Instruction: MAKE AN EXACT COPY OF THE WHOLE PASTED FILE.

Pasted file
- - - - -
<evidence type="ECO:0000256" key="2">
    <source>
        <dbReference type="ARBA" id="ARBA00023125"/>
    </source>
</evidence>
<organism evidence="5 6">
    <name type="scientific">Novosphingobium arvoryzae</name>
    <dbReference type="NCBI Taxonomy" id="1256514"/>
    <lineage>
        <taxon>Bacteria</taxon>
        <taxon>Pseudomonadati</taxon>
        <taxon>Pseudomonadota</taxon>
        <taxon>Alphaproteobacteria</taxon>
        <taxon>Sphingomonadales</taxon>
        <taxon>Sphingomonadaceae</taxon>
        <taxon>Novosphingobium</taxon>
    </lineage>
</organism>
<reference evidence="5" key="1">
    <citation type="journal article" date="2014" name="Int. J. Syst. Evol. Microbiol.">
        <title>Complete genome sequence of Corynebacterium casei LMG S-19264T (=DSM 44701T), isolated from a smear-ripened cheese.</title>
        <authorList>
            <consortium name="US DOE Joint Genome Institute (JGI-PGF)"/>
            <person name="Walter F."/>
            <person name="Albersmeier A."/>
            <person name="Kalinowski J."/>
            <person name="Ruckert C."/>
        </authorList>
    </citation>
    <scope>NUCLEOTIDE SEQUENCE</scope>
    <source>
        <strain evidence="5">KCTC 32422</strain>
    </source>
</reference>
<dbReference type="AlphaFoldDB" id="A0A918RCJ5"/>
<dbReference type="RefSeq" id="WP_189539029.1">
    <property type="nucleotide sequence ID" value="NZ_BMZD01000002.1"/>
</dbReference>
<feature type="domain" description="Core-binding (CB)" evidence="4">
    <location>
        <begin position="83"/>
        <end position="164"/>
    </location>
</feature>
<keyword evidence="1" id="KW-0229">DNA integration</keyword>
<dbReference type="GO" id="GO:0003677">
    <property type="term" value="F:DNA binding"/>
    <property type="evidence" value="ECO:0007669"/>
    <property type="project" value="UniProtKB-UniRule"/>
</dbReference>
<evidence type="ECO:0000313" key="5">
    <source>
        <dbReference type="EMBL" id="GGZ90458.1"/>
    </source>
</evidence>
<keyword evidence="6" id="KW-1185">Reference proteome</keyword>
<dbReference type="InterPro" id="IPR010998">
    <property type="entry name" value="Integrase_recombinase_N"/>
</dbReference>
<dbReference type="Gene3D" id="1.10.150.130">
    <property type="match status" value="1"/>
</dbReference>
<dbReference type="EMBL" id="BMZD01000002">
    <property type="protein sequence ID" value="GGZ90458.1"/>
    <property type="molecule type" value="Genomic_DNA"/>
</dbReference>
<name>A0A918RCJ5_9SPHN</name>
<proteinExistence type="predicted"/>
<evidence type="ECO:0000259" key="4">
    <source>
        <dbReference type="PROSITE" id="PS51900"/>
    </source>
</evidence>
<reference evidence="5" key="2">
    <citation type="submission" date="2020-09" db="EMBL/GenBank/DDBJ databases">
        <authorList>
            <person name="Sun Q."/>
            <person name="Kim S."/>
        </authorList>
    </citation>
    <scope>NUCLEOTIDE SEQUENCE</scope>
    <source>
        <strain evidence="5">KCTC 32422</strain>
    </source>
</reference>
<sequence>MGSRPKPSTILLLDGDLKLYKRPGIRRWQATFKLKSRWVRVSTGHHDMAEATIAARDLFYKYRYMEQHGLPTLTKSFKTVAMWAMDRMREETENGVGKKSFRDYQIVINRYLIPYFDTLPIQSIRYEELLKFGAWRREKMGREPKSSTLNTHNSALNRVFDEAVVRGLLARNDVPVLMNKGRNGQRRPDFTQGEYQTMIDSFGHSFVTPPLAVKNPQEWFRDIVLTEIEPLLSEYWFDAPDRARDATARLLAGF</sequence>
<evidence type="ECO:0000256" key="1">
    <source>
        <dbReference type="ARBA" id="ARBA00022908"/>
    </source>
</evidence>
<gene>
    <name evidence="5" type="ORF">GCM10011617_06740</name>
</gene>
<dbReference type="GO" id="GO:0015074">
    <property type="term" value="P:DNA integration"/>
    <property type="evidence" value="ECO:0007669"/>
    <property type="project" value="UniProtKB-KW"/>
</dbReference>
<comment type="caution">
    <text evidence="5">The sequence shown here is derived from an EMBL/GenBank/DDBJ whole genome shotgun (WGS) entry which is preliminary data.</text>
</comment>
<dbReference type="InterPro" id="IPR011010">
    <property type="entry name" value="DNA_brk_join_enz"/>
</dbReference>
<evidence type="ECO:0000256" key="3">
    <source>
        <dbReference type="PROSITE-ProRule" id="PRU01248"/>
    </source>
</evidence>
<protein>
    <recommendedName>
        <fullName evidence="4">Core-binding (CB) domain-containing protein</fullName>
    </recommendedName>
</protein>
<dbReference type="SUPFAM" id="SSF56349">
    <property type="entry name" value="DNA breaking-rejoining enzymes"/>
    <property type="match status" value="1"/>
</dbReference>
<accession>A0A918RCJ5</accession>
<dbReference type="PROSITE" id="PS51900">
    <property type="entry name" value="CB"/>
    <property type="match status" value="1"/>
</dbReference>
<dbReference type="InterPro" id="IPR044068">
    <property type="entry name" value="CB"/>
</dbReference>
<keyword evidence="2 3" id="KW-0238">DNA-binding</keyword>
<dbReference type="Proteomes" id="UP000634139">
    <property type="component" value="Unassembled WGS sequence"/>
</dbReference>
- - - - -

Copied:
<evidence type="ECO:0000256" key="2">
    <source>
        <dbReference type="ARBA" id="ARBA00023125"/>
    </source>
</evidence>
<organism evidence="5 6">
    <name type="scientific">Novosphingobium arvoryzae</name>
    <dbReference type="NCBI Taxonomy" id="1256514"/>
    <lineage>
        <taxon>Bacteria</taxon>
        <taxon>Pseudomonadati</taxon>
        <taxon>Pseudomonadota</taxon>
        <taxon>Alphaproteobacteria</taxon>
        <taxon>Sphingomonadales</taxon>
        <taxon>Sphingomonadaceae</taxon>
        <taxon>Novosphingobium</taxon>
    </lineage>
</organism>
<reference evidence="5" key="1">
    <citation type="journal article" date="2014" name="Int. J. Syst. Evol. Microbiol.">
        <title>Complete genome sequence of Corynebacterium casei LMG S-19264T (=DSM 44701T), isolated from a smear-ripened cheese.</title>
        <authorList>
            <consortium name="US DOE Joint Genome Institute (JGI-PGF)"/>
            <person name="Walter F."/>
            <person name="Albersmeier A."/>
            <person name="Kalinowski J."/>
            <person name="Ruckert C."/>
        </authorList>
    </citation>
    <scope>NUCLEOTIDE SEQUENCE</scope>
    <source>
        <strain evidence="5">KCTC 32422</strain>
    </source>
</reference>
<dbReference type="AlphaFoldDB" id="A0A918RCJ5"/>
<dbReference type="RefSeq" id="WP_189539029.1">
    <property type="nucleotide sequence ID" value="NZ_BMZD01000002.1"/>
</dbReference>
<feature type="domain" description="Core-binding (CB)" evidence="4">
    <location>
        <begin position="83"/>
        <end position="164"/>
    </location>
</feature>
<keyword evidence="1" id="KW-0229">DNA integration</keyword>
<dbReference type="GO" id="GO:0003677">
    <property type="term" value="F:DNA binding"/>
    <property type="evidence" value="ECO:0007669"/>
    <property type="project" value="UniProtKB-UniRule"/>
</dbReference>
<evidence type="ECO:0000313" key="5">
    <source>
        <dbReference type="EMBL" id="GGZ90458.1"/>
    </source>
</evidence>
<keyword evidence="6" id="KW-1185">Reference proteome</keyword>
<dbReference type="InterPro" id="IPR010998">
    <property type="entry name" value="Integrase_recombinase_N"/>
</dbReference>
<dbReference type="Gene3D" id="1.10.150.130">
    <property type="match status" value="1"/>
</dbReference>
<dbReference type="EMBL" id="BMZD01000002">
    <property type="protein sequence ID" value="GGZ90458.1"/>
    <property type="molecule type" value="Genomic_DNA"/>
</dbReference>
<name>A0A918RCJ5_9SPHN</name>
<proteinExistence type="predicted"/>
<evidence type="ECO:0000259" key="4">
    <source>
        <dbReference type="PROSITE" id="PS51900"/>
    </source>
</evidence>
<reference evidence="5" key="2">
    <citation type="submission" date="2020-09" db="EMBL/GenBank/DDBJ databases">
        <authorList>
            <person name="Sun Q."/>
            <person name="Kim S."/>
        </authorList>
    </citation>
    <scope>NUCLEOTIDE SEQUENCE</scope>
    <source>
        <strain evidence="5">KCTC 32422</strain>
    </source>
</reference>
<sequence>MGSRPKPSTILLLDGDLKLYKRPGIRRWQATFKLKSRWVRVSTGHHDMAEATIAARDLFYKYRYMEQHGLPTLTKSFKTVAMWAMDRMREETENGVGKKSFRDYQIVINRYLIPYFDTLPIQSIRYEELLKFGAWRREKMGREPKSSTLNTHNSALNRVFDEAVVRGLLARNDVPVLMNKGRNGQRRPDFTQGEYQTMIDSFGHSFVTPPLAVKNPQEWFRDIVLTEIEPLLSEYWFDAPDRARDATARLLAGF</sequence>
<evidence type="ECO:0000256" key="1">
    <source>
        <dbReference type="ARBA" id="ARBA00022908"/>
    </source>
</evidence>
<gene>
    <name evidence="5" type="ORF">GCM10011617_06740</name>
</gene>
<dbReference type="GO" id="GO:0015074">
    <property type="term" value="P:DNA integration"/>
    <property type="evidence" value="ECO:0007669"/>
    <property type="project" value="UniProtKB-KW"/>
</dbReference>
<comment type="caution">
    <text evidence="5">The sequence shown here is derived from an EMBL/GenBank/DDBJ whole genome shotgun (WGS) entry which is preliminary data.</text>
</comment>
<dbReference type="InterPro" id="IPR011010">
    <property type="entry name" value="DNA_brk_join_enz"/>
</dbReference>
<evidence type="ECO:0000256" key="3">
    <source>
        <dbReference type="PROSITE-ProRule" id="PRU01248"/>
    </source>
</evidence>
<protein>
    <recommendedName>
        <fullName evidence="4">Core-binding (CB) domain-containing protein</fullName>
    </recommendedName>
</protein>
<dbReference type="SUPFAM" id="SSF56349">
    <property type="entry name" value="DNA breaking-rejoining enzymes"/>
    <property type="match status" value="1"/>
</dbReference>
<accession>A0A918RCJ5</accession>
<dbReference type="PROSITE" id="PS51900">
    <property type="entry name" value="CB"/>
    <property type="match status" value="1"/>
</dbReference>
<dbReference type="InterPro" id="IPR044068">
    <property type="entry name" value="CB"/>
</dbReference>
<keyword evidence="2 3" id="KW-0238">DNA-binding</keyword>
<dbReference type="Proteomes" id="UP000634139">
    <property type="component" value="Unassembled WGS sequence"/>
</dbReference>